• Income withdrawals from a flexi-access drawdown pension trigger the money purchase annual allowance.
  • All the payments made in excess of the tax-free cash are taxable via PAYE.
  • Unused funds stay invested and therefore subject to investment risk.
  • There is a possibility that he could deplete the entire fund leaving him with insufficient funds to live on in retirement.

Uncrystallised fund pension lump sum

He can take a partial uncrystallised fund pension lump sum from the plan. This will trigger the money purchase annual allowance, which will restrict future pension contributions to £10,000 a year or there will be an annual allowance tax charge. Because part of the payment is taxable income, Nabeel must crystallise more than the £20,000.

In this case it makes sense for Nabeel to use phased drawdown rather than an uncrystallised fund pension lump sum.

Case study two

  • retired
  • non-taxpayer

In this example Nabeel is now aged 65, lives in England and is currently a higher rate taxpayer but will be a basic rate or non-taxpayer in the next tax year after he retires. He needs £20,000 to convert his garage so he has room for his new hobby in retirement. 

He stops working at the end of the year in December and takes an uncrystallised fund pension lump sum in April of the tax year after he stopped working. He will then have no earnings that will use up his personal allowance. He supplements his income by moving his workplace pension into drawdown and will phase this so that he can utilise his personal allowance each year.

An uncrystallised fund pension lump sum is an option as he has no intention of paying into a pension so the money purchase annual allowance restriction on the level of contributions does not affect him.

  Tax-free cash via drawdown
(Nil income higher rate taxpayer)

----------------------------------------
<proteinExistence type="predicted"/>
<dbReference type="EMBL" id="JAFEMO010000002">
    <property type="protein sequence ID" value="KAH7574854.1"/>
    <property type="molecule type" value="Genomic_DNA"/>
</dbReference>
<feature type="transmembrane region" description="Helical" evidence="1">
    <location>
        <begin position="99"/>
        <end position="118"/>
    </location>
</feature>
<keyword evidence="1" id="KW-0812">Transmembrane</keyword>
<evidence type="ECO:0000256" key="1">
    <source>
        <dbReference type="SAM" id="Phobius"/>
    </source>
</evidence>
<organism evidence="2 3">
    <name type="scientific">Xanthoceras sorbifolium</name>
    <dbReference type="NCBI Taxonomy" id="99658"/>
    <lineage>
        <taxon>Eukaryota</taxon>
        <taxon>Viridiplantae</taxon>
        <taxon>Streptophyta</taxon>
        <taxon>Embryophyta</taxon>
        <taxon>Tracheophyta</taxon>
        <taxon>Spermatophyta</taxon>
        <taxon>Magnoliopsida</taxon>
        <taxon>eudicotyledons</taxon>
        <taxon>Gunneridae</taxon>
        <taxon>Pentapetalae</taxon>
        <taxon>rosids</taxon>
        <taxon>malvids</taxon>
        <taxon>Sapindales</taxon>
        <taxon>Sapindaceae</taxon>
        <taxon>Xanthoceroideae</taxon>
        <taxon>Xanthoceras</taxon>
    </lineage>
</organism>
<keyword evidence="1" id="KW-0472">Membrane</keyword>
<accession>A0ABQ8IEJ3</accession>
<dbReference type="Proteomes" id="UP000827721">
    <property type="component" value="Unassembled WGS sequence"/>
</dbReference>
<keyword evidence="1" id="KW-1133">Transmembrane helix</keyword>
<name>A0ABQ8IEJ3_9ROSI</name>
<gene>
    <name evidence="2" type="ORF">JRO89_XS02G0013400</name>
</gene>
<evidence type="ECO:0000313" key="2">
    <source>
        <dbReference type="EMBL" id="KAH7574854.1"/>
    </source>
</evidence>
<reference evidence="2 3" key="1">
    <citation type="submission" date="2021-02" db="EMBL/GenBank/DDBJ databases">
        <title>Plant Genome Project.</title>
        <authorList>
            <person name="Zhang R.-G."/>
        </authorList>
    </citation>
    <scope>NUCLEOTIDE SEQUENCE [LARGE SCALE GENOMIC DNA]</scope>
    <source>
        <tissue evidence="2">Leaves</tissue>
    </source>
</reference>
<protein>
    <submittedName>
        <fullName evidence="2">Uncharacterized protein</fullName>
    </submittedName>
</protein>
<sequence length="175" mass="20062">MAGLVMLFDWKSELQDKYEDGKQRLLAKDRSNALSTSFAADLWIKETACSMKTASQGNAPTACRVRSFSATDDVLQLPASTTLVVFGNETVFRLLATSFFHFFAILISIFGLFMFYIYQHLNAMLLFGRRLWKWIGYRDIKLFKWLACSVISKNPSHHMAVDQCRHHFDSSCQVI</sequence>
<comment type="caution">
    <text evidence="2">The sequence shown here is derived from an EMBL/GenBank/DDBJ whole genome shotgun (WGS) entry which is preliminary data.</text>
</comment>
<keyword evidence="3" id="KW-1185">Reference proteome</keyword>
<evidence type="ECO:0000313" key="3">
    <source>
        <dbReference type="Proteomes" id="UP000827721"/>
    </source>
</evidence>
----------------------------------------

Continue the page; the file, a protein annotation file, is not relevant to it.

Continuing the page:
UFPLS
(non-taxpayer)
Amount crystallised  £80,000  £20,572 before tax
Tax-free amount £20,000  £5,143
Amount added to taxable income £0  £15,429
Crystallised fund £60,000 £0
Income after tax  £0  £14,8571
Total received £20,000 £20,000 (£5,143 + £14,857)
Annual allowance for future contributions £60,000 £10,000

1 Emergency tax code will normally apply resulting in an initial overpayment of tax; the calculations above shows the position once Nabeel has received his overpayment from HMRC. Nabeel’s full personal allowance (currently £12,570) will be used when his uncrystallised fund pension lump sum is paid, meaning only £2,859 will be liable to basic rate income tax.

Disclaimer

The information provided is based on our current understanding of the relevant legislation and regulations and may be subject to alteration as a result of changes in legislation or practice. Also it may not reflect the options available under a specific product which may not be as wide as legislations and regulations allow.

All references to taxation are based on our understanding of current taxation law and practice and may be affected by future changes in legislation and the individual circumstances of the investor.